The term "termination" is used in digital audio to describe a specific value resistor that is used at the end of a transmission chain to match the input impedance to the output impedance and characteristic impedance of the cable. The purpose of termination is to minimize "reflections" of the incoming signal waveform caused by an impedance miss-match back towards the source. Similar termination at the source serves the same purpose. In some cases it is "fixed" and takes the form of a resistor is present on the circuit board where the signal wires attach from the input connector, or may be selectable via a switch or jumper setting. In other cases, it can take the form of a BNC Terminator for attachment to the input connector using a BNC "T".
All very high frequency signals travelling on signal conductors are subject to a phenomenon known as “reflections” where part of the energy of the signal is reflected back towards the source by impedance miss-matches at the destination. When the reflected energy reaches the source, part of it is reflected again back towards the destination. The amplitude (size) of the reflection is proportional to the miss-match in impedance and the timing is determined by factors such as cable impedance and length.
The most effective method to minimize this effect is to maintain as constant an impedance as possible throughout the chain by using impedance-matched connectors and cable, and to use terminating resistors at both ends of the chain which are of the same impedance value as the cable and connectors.
The simplest approach is to provide the terminating resistors in every input and output; and this is common in connections like AES3 and S-PDIF digital audio. For example, the AES3 standard for transmission over shielded twisted-pair cable is 110 Ohms, and the standard for S-PDIF transmission over coaxial cable is 75 Ohms.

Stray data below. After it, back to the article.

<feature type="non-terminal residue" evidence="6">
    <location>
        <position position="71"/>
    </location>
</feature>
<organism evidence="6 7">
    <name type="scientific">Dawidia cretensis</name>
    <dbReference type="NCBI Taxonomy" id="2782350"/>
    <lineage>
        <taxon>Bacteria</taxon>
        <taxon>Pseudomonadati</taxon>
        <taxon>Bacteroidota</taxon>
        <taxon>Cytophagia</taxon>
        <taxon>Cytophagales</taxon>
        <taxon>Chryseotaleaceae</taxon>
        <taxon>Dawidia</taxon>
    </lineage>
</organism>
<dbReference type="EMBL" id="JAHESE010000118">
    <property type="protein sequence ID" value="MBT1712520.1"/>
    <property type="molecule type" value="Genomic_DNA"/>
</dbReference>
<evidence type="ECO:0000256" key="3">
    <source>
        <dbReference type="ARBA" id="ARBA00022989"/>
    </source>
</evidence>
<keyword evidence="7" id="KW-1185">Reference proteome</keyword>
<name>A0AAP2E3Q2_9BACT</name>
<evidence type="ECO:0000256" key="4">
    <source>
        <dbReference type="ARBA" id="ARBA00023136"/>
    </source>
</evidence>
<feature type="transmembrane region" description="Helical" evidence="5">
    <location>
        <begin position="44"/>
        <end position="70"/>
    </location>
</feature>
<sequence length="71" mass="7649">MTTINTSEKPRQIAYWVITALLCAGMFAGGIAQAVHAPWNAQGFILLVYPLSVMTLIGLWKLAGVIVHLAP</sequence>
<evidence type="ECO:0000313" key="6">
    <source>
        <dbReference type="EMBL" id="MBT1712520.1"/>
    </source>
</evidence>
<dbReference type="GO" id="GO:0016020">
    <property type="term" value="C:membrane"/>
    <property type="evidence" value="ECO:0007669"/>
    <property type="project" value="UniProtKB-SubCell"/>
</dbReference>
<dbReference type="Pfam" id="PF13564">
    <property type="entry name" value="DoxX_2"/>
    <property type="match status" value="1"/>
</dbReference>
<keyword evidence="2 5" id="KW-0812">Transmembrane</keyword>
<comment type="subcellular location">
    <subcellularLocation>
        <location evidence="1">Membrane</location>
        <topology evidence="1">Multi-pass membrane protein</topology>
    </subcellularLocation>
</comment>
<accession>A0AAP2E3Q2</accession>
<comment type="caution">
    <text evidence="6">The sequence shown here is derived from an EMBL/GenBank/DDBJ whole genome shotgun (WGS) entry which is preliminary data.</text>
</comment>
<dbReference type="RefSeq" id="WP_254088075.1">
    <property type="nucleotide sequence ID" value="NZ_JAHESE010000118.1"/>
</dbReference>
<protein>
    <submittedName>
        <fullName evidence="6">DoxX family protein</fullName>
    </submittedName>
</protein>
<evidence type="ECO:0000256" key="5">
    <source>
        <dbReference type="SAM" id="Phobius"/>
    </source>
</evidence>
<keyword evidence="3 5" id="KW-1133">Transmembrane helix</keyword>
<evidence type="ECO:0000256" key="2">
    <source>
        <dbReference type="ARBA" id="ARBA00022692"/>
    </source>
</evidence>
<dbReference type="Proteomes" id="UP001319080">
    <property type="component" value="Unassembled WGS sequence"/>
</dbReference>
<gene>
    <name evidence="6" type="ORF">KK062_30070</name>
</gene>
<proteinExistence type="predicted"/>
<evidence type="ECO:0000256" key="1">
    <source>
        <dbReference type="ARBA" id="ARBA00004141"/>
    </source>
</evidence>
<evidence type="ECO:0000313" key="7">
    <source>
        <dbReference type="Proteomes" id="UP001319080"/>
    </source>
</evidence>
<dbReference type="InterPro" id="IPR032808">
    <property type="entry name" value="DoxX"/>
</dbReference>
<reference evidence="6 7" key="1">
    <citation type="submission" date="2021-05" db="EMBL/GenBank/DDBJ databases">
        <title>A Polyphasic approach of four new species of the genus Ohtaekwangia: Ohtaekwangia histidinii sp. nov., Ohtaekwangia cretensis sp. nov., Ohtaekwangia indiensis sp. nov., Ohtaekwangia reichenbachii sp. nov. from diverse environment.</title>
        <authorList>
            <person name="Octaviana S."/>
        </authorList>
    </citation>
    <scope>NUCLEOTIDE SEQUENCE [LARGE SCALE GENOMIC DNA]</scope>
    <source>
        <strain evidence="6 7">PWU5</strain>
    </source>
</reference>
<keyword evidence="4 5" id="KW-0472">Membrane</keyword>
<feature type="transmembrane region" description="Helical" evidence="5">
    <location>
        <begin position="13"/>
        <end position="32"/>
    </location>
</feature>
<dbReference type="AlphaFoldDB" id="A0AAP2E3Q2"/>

Another type of signal common in digital audio systems is “Word Clock” which is basically a timing reference at a frequency of one cycle per sample period. Word Clock signals are transmitted over 75 Ohm coaxial cable with BNC connectors.
In the case of BNC Word Clock connections, it is sometime desirable to connect one output to more than one input. If the inputs have fixed termination, this does not work; because the signal level will be reduced too much by multiple terminations. The solution is to either have a selectable termination; which can introduce other impedance issues; or to use external termination in the form of a BNC “terminator.” The advantages of this approach are:
- The impedance is more tightly controlled by using only impedance matched connectors.
- It is easy to see whether or not the input is terminated.
- It is easily re-configured to add or remove devices from the “chain.”